By Alex Florez
Rated: R for violence, terror and language.
Release Date: 2008-05-30
Starring: Bryan Bertino
Official Website: http://www.thestrangersmovie.com/
The Strangers is a chilling horror film about a home invasion. This movie doesn’t break any new ground on a plot level, but its interesting cinematography suffuses the production with an overpowering combination of paranoia and claustrophobia. This is one of those rare horror movies that concentrates on suspense and terror rather than on gore and a high body count. By keeping the premise simple and making the small group of characters seem like genuine human beings, Bertino sets the audience up for a tense and uneasy 85 minutes.
It’s 4:00 am when Kristen (Liv Tyler) and James (Scott Speedman) arrive at his cabin in the woods. It has not been a good night for them – Kristen turned down his wedding proposal – but it’s about to get much worse. As they’re preparing for bed and trying to figure out how to bridge the gulf that has suddenly opened between them, there’s a knock at the door. This is the first of many such interruptions of the still night, and it isn’t long before harassment develops into something darker and more dangerous. The woods, normally empty and serene, now hold the promise of terror and death.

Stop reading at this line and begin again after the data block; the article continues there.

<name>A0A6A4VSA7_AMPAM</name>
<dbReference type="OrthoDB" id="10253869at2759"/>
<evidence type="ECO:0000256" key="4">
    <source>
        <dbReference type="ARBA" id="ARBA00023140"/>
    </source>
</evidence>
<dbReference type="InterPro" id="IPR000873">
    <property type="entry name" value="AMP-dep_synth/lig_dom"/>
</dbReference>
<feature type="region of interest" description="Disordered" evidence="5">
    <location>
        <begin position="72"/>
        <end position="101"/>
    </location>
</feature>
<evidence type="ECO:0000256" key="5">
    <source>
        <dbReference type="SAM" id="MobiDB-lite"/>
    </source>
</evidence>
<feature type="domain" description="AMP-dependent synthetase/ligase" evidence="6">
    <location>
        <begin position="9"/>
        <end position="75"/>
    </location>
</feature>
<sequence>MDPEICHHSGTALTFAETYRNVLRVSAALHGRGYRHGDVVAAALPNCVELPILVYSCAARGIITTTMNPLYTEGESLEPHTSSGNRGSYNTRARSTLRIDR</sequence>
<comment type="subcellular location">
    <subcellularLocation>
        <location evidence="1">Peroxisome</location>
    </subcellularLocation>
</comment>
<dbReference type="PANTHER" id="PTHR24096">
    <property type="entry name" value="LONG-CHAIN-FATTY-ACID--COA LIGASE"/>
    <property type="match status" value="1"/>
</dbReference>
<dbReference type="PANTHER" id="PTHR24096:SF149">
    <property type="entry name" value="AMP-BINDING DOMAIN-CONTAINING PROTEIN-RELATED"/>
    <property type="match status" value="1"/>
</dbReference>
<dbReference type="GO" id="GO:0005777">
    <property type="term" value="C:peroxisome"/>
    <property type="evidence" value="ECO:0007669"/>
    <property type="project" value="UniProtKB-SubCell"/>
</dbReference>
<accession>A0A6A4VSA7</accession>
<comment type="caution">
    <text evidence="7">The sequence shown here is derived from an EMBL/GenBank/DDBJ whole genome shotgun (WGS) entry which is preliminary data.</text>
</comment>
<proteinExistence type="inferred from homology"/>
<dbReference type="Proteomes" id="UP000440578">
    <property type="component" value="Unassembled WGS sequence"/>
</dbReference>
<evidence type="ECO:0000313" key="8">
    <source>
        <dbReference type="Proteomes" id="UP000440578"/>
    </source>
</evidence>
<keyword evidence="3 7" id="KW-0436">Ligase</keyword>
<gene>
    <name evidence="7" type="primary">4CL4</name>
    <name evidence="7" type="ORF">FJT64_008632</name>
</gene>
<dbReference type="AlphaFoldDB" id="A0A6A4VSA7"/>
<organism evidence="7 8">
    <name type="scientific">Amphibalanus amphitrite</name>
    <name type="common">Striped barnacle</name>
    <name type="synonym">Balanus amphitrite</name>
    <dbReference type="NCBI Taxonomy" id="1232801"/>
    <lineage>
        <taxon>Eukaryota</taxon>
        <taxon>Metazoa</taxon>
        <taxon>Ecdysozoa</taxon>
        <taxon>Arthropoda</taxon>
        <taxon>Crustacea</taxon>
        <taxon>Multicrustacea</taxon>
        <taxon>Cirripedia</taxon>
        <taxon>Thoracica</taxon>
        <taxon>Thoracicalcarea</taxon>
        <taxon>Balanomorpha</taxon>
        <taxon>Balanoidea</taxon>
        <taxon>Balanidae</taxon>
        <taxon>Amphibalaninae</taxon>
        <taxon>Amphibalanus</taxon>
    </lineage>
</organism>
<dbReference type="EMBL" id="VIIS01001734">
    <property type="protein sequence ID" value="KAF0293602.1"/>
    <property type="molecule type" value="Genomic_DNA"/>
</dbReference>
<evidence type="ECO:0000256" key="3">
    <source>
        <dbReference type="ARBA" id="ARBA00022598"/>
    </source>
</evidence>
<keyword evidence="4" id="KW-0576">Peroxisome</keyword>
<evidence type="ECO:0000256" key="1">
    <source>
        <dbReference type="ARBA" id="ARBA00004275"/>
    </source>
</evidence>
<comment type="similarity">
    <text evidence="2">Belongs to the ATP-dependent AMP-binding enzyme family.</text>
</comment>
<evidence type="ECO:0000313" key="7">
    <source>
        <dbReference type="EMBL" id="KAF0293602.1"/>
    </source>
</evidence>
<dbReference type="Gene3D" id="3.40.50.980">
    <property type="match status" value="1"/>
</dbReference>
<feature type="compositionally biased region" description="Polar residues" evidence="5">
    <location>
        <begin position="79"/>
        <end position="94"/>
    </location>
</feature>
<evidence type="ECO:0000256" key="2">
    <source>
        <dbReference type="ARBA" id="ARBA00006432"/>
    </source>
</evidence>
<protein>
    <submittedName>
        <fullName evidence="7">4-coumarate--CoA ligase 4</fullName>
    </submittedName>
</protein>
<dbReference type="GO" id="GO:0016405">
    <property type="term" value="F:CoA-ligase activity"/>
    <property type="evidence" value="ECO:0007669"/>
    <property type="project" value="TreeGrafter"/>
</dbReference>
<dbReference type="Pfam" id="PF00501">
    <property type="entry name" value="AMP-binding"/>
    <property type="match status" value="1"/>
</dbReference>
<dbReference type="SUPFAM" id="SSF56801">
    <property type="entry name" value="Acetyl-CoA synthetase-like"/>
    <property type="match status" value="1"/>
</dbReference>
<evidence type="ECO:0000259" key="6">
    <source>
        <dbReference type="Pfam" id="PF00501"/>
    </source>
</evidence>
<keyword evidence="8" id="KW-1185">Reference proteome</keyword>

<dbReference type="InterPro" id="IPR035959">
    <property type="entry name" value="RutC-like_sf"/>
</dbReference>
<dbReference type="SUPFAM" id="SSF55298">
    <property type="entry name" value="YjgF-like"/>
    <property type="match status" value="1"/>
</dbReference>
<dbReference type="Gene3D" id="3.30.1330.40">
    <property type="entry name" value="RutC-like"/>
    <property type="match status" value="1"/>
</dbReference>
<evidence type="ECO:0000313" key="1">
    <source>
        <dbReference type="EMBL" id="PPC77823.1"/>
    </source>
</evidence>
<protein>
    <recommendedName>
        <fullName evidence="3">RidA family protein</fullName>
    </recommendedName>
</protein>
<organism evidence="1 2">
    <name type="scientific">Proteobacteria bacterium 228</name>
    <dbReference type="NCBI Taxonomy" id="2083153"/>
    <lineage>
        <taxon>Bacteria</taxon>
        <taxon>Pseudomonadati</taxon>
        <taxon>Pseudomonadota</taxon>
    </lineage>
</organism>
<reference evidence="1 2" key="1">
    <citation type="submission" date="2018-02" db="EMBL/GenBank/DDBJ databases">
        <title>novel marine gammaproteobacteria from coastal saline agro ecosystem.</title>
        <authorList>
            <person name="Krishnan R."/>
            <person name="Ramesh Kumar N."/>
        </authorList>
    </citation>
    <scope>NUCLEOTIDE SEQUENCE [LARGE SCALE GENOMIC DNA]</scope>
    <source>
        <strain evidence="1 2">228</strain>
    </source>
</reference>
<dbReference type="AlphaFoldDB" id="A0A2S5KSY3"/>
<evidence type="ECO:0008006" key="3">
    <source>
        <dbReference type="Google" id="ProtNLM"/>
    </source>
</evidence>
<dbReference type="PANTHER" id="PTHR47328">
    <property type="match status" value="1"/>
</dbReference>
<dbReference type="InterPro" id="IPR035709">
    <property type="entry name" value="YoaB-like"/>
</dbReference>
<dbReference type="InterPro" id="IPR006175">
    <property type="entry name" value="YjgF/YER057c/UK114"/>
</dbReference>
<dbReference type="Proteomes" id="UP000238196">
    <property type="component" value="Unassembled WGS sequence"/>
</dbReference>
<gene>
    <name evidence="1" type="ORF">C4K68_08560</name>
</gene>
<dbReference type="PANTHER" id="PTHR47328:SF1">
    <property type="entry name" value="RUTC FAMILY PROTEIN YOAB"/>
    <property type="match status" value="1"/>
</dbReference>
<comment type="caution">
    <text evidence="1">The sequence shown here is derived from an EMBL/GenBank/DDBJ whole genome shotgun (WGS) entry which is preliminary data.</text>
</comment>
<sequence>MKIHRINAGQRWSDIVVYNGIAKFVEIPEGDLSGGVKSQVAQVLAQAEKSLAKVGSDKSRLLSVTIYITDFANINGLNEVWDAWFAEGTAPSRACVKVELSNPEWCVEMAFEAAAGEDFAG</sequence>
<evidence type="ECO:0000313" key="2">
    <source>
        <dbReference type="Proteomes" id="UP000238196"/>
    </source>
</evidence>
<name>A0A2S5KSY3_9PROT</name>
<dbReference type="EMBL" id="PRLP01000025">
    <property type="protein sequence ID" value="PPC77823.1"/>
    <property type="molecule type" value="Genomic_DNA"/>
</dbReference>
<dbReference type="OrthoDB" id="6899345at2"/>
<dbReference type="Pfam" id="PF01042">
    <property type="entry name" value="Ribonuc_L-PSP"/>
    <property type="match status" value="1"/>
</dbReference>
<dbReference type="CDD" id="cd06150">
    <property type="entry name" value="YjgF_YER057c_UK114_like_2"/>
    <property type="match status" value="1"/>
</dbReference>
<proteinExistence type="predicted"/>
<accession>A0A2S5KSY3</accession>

The Strangers (there are three of them) wear masks. They are simple masks but, as we know from the lesson taught by Michael Myers, even a blank white covering of the face can be terrifying in certain circumstances.
The Strangers is not a perfect motion picture, but it’s one of the horror genre’s rare recent standouts. The melodrama at the beginning is weak, failing to connect us to the characters to the degree Bertino intends, and the final shot is a bit of a cheat.
The Strangers is so effectively produced that if you arrive home after a night showing to find the electricity off, you will have misgivings about going inside. Horror movies come in two categories: those that deal in supernatural creatures and those that have their roots in very real dangers. The escapism that often categorizes and distances viewers in the former is absent in productions like this. There’s pain and blood in The Strangers, but the movie is more about psychological torture than the physical variety. It’s intense but not necessarily fun and may disappoint less sophisticated horror fans. However, for die-hard supporters of unsettling peeks into the dark side of human nature, this is a welcome excursion.